Violent wars have been an intrigue to many directors over the past couple decades. Crafting war scenes is fun and probably the main reason a director chooses to re-tell a WWII story. But what if that story is centered on an individual who opposes war? One must wonder what is Gibson’s real motive in doing Desmond Dawson’s story. His controversial Passion of the Christ is still widely criticized today for exploiting Jesus’ crucifixion in such a sadistic way. Some will say that Hacksaw Ridge is no different. However, if you can look past Gibson’s struggle between telling a war story and a story about a famous pacifist, then hiding in there is one of his best movie to date.

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Desmond Dawson (Andrew Garfield) is a fascinating figure. Living in a toxic home environment, Dawson is showed first hand the consequences of violence. Being a very religious person, his decision to enlist himself as a medic doesn’t come without personal restrictions. He is not to bear nor touch any loaded weapons. His wish is to go to war without one single protection in his hand. Controversial at first, the jury decides to give him the freedom to go to Hacksaw without any weapons.

Struggling with leaving his newly-wed wife, Dorothy (Teresa Palmer), Dawson must hold on to his beliefs to try and save as many lives as he can. In the end, Hacksaw Ridge becomes more of a moral story about war and how one man changed that morality.

The film’s best strength lies in Garfield’s spectacular portrayal of Desmond Dawson. Staying clear of any over acting or caricaturing, he delivers such a powerful and emotional picture of a soldier. Dawson’s beliefs are at the center and through flashback we learn how that came to be. Just one of the reason Garfield’s character fits perfectly in the serious and dramatic world Gibson has so masterfully crafted.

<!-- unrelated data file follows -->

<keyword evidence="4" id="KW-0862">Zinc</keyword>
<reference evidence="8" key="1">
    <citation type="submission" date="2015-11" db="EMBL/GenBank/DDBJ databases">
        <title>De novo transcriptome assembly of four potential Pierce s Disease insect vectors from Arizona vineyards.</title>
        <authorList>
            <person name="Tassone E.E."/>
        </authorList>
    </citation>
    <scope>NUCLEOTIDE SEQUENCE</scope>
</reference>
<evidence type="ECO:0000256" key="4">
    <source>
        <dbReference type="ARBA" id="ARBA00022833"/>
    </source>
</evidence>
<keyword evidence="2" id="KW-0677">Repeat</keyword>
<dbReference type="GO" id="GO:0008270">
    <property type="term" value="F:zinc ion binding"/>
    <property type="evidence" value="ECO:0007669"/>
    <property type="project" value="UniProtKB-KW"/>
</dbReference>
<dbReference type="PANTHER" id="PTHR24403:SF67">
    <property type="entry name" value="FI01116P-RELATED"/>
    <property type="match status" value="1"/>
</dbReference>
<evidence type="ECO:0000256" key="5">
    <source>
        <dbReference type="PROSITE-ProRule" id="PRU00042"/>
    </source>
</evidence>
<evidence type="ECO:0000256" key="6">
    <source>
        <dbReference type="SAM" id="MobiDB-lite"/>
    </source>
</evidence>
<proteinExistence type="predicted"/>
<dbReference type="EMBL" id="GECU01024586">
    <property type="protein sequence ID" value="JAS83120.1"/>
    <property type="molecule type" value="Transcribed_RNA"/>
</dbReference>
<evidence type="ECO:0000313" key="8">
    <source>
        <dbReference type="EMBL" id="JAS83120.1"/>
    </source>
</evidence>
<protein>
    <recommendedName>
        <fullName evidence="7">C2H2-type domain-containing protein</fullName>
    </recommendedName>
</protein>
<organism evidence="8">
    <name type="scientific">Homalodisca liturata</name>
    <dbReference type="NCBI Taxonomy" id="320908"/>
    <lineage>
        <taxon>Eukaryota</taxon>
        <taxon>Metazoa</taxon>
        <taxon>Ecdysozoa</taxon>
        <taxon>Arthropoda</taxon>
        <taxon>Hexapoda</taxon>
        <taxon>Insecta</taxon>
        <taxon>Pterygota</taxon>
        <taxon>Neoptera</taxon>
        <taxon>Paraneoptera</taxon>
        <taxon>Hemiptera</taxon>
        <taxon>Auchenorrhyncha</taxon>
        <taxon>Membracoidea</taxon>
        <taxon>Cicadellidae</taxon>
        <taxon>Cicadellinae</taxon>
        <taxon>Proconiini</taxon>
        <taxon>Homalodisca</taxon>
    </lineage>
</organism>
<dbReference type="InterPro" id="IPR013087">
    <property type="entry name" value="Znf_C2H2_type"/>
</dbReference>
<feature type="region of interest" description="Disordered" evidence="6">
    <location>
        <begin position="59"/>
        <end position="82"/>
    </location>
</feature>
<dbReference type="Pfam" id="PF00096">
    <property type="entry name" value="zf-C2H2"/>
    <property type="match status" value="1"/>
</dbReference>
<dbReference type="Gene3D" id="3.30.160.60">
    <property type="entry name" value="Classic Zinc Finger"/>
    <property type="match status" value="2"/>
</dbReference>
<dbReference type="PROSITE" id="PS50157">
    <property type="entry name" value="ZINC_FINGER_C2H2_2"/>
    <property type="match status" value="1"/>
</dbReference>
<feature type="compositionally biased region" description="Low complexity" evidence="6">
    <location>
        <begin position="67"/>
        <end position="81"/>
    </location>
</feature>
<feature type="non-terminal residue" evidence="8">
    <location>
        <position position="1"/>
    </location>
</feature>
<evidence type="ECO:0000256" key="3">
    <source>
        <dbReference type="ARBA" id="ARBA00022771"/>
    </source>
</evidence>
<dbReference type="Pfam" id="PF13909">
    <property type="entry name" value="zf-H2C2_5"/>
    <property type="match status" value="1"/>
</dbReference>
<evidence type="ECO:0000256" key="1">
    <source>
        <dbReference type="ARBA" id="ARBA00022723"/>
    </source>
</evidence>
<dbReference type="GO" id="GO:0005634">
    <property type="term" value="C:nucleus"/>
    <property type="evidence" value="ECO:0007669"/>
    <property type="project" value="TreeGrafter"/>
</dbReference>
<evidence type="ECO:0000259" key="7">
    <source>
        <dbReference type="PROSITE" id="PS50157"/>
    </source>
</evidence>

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Playing very nicely within the movie’s drama is the terrific shots Gibson creates. The war scenes, in particular, shine through. Describing the scenes of Hacksaw as gruesomely beautiful is ironic considering this movie is about a pacifist. Dawson’s ideology on war is very different than Gibson’s visual depiction of war. He directs the camera to let you see every cut, wounds, and bullets piercing through the solidiers’ bodies. There is an irony there can be seen as contradicting to the movie’s values.

At the same time, the war imagery is supposed to be shocking and gruesome. The point of Gibson’s story is to sell you the idea that war is morally incorrect. Therefore, a realistic portrayal of war is needed. There is a fine line between realism and exploitation. Gibson does cross that line more often than not but never does he do it at the expense of its message.

The message certainly gets across clearly thanks to Garfield’s terrific performance. Visually stunning and well-crafted war scenes help you forgive Gibson’s careless carnage. The central message is a timeless one, and the Christian understanding can be understood differently by the secular audience. Getting past the irony of pacifism vs. violence is the movie’s toughest sell. However, never have you seen director Mel Gibson at his finest.

REVIEW: A-